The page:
upstairs


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upstairs

The portion of a house or small building situated on the floors above the main or entrance floor. upstand, upturn The part of a roof covering that turns up against a vertical surface.
References in classic literature ?
Wait a moment," I said, and jumped up, upsetting my wine to run upstairs as fast as I could.
If you have missed anything of yours upstairs, my dear young Monsieur, you mustn't say it's me.
Then, bending over Oliver, he helped to carry him upstairs, with the care and solicitude of a woman.
They went upstairs, and for five minutes all was silence.
Between us, with much trouble, we managed to hoist him upstairs, and laid him on his bed, where his head fell back on the pillow as if he were almost fainting.
When she had filled it to the brim in a very workmanlike and skilful manner, she crept upstairs again, and chuckled as she went.
As Miggs, however, was deaf to all entreaties, Mr Tappertit leant her against the wall as one might dispose of a walking-stick or umbrella, until he had secured the window, when he took her in his arms again, and, in short stages and with great difficulty--arising from her being tall and his being short, and perhaps in some degree from that peculiar physical conformation on which he had already remarked--carried her upstairs, and planting her, in the same umbrella and walking-stick fashion, just inside her own door, left her to her repose.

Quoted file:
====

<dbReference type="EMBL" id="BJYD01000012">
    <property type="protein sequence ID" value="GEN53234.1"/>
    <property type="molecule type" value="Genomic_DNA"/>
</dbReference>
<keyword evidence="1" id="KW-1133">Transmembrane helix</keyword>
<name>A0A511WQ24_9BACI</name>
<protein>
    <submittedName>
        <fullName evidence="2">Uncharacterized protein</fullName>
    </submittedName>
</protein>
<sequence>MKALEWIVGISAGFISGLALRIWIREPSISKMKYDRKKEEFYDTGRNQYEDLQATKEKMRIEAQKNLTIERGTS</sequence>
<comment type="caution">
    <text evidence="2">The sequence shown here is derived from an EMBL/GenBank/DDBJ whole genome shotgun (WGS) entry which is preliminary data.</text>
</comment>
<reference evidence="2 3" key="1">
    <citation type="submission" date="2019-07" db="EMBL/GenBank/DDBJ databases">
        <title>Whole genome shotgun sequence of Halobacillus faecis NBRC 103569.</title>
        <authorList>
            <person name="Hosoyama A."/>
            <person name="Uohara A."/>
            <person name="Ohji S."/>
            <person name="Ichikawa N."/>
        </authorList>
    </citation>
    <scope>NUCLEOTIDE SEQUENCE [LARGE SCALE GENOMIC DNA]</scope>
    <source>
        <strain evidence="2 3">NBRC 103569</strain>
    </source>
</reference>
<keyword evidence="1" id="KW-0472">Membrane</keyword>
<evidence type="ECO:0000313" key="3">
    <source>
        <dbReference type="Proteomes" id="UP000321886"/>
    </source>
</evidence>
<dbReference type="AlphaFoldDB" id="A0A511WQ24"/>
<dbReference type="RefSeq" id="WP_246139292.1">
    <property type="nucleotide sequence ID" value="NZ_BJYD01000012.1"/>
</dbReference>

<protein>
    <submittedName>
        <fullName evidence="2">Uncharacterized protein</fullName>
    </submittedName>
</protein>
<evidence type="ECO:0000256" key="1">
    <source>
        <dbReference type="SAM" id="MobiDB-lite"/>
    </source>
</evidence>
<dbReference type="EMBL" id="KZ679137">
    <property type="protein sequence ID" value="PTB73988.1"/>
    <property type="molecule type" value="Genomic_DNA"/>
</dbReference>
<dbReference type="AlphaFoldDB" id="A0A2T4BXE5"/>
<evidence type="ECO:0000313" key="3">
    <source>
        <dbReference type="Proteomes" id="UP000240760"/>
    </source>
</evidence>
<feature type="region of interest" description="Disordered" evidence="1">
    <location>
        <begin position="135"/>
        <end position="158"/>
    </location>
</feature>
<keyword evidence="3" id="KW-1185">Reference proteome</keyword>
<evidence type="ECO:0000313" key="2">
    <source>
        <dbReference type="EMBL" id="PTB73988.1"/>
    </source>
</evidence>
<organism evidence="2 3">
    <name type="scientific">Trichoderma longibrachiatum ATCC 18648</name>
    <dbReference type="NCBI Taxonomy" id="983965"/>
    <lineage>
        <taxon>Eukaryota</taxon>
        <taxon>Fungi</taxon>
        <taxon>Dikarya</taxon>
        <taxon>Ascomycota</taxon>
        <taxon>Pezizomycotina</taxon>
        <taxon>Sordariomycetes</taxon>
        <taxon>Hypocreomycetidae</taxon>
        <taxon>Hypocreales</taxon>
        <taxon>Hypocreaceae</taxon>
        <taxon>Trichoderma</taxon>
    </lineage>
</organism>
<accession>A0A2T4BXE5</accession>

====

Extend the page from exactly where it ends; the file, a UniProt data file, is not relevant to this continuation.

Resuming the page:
All further inquiries were superseded by the appearance of old Wardle, who, running upstairs and just recognising Lowten, passed at once into Mr.
By some extraordinary miracle he awoke of his own accord, when the coach stopped, and giving himself a good shake to stir up his faculties, went upstairs to execute his commission.
Now it's time I went upstairs, and got my lady ready for dinner.
My mother was sitting by the fire, but poorly in health, and very low in spirits, looking at it through her tears, and desponding heavily about herself and the fatherless little stranger, who was already welcomed by some grosses of prophetic pins, in a drawer upstairs, to a world not at all excited on the subject of his arrival; my mother, I say, was sitting by the fire, that bright, windy March afternoon, very timid and sad, and very doubtful of ever coming alive out of the trial that was before her, when, lifting her eyes as she dried them, to the window opposite, she saw a strange lady coming up the garden.
exclaimed Miss Betsey, unconsciously quoting the second sentiment of the pincushion in the drawer upstairs, but applying it to my mother instead of me, 'I don't mean that.